Ako Kondo and Ty King-Wall in 'Giselle' Act I. Photo: © Jeff Busby

Giselle. The Australian Ballet (2018)

30 & 31 August 2018, State Theatre, Victorian Arts Centre, Melbourne

Maina Gielgud’s Giselle, brought back once more by the Australian Ballet for a Melbourne only season, began beautifully—so beautifully that it gave me goose bumps. Small groups of villagers moved across the stage, interacting with each other, laughing and joking, while Orchestra Victoria, masterfully led by Simon Hewett, put us in the mood for what was to follow. It all seemed beautifully real rather than staged and distant.  Much of this kind of interaction continued throughout with only a few moments where everyone stood around in a semi-circle of inactivity.

The opening night cast of Ako Kondo as Giselle and Ty King-Wall as Albrecht left me a little cold, although Kondo, who always dances superbly, was charmingly shy, perhaps even naive about what was happening to her. She needed a stronger Albrecht to give extra meaning to her portrayal. It takes two for the nature of any relationship to be seen and understood by an audience.

Andrew Killian did a sterling job as Hilarion and Lisa Bolte played Berthe as a motherly figure consumed by domesticity. I have, however, always imagined Berthe as a somewhat more feisty character, who is respectful towards the Duke (Steven Heathcote), Bathilde (Alice Topp) and their entourage, but who doesn’t behave obsequiously towards them. Perhaps the Duke was Giselle’s father? (This was an interpretation in the mind of Laurel Martyn and others and influences how Berthe encounters and interacts with the Duke and his party).

But the real stars of Act I on opening night were Brett Chynoweth and Jade Wood who danced the Peasant pas de deux. Chynoweth in particular danced spectacularly well with beautiful control and great placement at the end of those airborne tours. It was wonderful to watch him, too, when Wood was dancing her variations. There he was going from friend to friend telling them all how wonderful she was.

Brett Chynoweth, and Jade Wood in the Peasant pas de deux, 'Giselle' Act I. The Australian Ballet, 2018. Photo: © Jeff Busby
Brett Chynoweth and Jade Wood in the Peasant pas de deux, Giselle Act I. The Australian Ballet, 2018. Photo: © Jeff Busby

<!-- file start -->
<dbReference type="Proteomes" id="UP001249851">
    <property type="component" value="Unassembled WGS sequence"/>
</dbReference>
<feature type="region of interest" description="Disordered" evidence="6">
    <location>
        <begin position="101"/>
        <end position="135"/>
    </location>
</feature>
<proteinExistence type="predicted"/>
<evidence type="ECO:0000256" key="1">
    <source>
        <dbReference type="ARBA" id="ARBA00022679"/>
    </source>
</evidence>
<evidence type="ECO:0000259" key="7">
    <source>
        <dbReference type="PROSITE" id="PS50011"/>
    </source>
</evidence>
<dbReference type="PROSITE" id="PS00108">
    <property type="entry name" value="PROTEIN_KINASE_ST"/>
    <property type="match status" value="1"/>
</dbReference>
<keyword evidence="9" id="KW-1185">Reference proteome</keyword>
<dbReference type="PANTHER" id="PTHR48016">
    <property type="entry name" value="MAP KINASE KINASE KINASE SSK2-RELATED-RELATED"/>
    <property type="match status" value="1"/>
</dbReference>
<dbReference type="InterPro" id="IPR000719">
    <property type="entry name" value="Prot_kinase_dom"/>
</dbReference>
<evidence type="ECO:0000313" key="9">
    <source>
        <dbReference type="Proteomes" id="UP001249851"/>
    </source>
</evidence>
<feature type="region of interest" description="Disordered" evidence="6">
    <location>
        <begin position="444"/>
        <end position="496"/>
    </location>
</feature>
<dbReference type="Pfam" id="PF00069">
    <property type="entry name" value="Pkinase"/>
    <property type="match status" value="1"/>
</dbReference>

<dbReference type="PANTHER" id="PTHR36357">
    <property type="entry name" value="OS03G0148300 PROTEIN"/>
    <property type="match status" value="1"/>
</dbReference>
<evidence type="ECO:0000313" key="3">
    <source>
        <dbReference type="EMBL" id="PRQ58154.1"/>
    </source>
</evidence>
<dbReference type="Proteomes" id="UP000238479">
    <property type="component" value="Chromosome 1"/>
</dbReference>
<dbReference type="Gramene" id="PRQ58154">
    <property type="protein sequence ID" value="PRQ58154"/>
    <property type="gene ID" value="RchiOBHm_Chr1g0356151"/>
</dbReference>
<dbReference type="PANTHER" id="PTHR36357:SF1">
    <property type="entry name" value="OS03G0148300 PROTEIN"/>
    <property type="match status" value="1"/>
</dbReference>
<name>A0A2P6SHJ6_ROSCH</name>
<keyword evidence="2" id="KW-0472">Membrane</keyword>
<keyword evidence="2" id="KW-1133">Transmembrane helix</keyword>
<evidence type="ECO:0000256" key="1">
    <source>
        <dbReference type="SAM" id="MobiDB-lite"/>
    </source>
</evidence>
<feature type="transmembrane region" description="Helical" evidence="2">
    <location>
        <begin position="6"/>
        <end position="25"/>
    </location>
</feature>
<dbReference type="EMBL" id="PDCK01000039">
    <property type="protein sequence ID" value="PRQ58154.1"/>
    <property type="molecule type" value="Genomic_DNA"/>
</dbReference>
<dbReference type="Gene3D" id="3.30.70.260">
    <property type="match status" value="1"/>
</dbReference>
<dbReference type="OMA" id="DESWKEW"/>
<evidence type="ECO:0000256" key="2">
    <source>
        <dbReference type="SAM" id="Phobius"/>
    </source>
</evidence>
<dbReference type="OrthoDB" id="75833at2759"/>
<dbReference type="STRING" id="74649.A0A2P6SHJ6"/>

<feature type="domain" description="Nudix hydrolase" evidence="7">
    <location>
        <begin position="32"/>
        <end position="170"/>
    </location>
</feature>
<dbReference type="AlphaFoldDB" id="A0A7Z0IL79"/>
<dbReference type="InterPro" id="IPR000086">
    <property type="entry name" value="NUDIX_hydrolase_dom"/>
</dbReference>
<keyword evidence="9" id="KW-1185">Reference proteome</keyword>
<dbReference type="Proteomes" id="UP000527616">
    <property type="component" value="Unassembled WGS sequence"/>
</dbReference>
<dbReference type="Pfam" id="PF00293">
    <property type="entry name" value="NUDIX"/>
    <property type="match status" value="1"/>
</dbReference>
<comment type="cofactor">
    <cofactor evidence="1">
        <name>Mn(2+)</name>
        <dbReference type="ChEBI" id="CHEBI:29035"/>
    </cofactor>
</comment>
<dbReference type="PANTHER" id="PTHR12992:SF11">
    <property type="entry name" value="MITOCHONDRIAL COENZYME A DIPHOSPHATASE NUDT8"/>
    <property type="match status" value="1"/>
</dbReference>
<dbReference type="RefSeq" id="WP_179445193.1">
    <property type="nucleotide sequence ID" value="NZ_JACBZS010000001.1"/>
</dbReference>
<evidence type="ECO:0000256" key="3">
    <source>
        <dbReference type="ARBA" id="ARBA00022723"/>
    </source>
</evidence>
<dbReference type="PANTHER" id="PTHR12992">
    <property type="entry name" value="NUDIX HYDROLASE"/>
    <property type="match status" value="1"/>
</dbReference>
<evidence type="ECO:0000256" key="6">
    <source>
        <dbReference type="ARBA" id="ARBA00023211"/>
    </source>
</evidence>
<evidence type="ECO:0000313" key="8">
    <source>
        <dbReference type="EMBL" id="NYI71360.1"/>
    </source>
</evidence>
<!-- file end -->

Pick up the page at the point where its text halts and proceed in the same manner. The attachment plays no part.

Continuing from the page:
The mad scene was adequate, but that’s about it.

Act II on opening night also began beautifully with visions of Wilis appearing in the mist as Hilarion ran through the forest in search of Giselle’s grave. But I didn’t feel moved as events unfolded, due perhaps to an ongoing lack of strength in the relationship between Giselle and Albrecht. Valerie Tereshchenko as Myrtha had a fierce look on her face but her gestures and the way she attacked the choreography didn’t quite match the facial expression, which also lessened the emotional impact one expects from Act II.

Ako Kondo, Ty King-Wall, and Valerie Tereshchenko in 'Giselle' Act II. Photo: © Jeff Busby
Ty King-Wall, Ako Kondo and Valerie Tereshcheko, Giselle Act II. The Australian Ballet, 2018. Photo: © Jeff Busby

I was lucky, however, to be at the second performance in which Leanne Stojmenov as Giselle danced with David Hallberg as Albrecht. Act II this time was the stronger of the two acts, although it was interesting to see Stojmenov’s reading of Giselle in Act I as a somewhat less naive character, a little coy at times but certainly in it (to start with anyway) for the ride. This of course made her collapse, when she realised she had been betrayed, much stronger.

Hallberg and Stojmenov gave a moving performance in Act II. She had the right ethereal, supernatural touch, he could plead for mercy from Myrtha and make us feel for him. Their central pas de deux unfolded slowly and exquisitely before our eyes. Hallberg’s solo of entrechats six was spectacular from a technical point of view and yet he managed not to look like he was dancing in an eisteddfod. At last I felt emotionally involved, even from a distance since I was sitting in the gallery (aka the gods of former times). Amy Harris as Myrtha in this cast was forceful in her gestures and body language as a whole, and so she drove the action along nicely.

I often wonder to what extent the dancers of the Australian Ballet think about the nature of the characters they are portraying in ballets like Giselle. Do they wonder what goes on inside the minds of those characters? Do they wonder what kind of existence the characters might have beyond the immediate story? And so on. And do they then consider how to encapsulate that character in movement?

But there was a lot beyond interpretation of characters to admire about this production. The corps de ballet in Act I, for example, appeared to have had someone working with them on the use of head, arms and upper body. Fluidity of movement was thus more noticeable than usual. I also admired Hewett’s leadership of Orchestra Victoria. I felt I was listening not to a concert performance of the Adolphe Adam score, but to music to accompany the story as it was unfolding onstage. It was also an experience to sit high up in the auditorium. Apart from the fact that Stojmenov and Hallberg were able to project emotion the way they did right up into the gods, I have never been so aware before of the spatial patterns of the choreography for the corps de ballet.

To finish, there were two interesting happenings with regard to curtain calls. On opening night, minor principals who only appear in Act I joined the cast of Act II for a curtain call—not a usual occurrence. Then, following the second night’s performance, as Stojmenov and Hallberg moved downstage to take another bow together, the cast of Wilis behind them broke into applause—now that’s an accolade.

Michelle Potter, 1 September 2018

Featured mage: Ako Kondo and Ty King-Wall in Giselle Act I. The Australian Ballet, 2018. Photo: © Jeff Busby

Ako Kondo and Ty King-Wall in 'Giselle' Act I. Photo: © Jeff Busby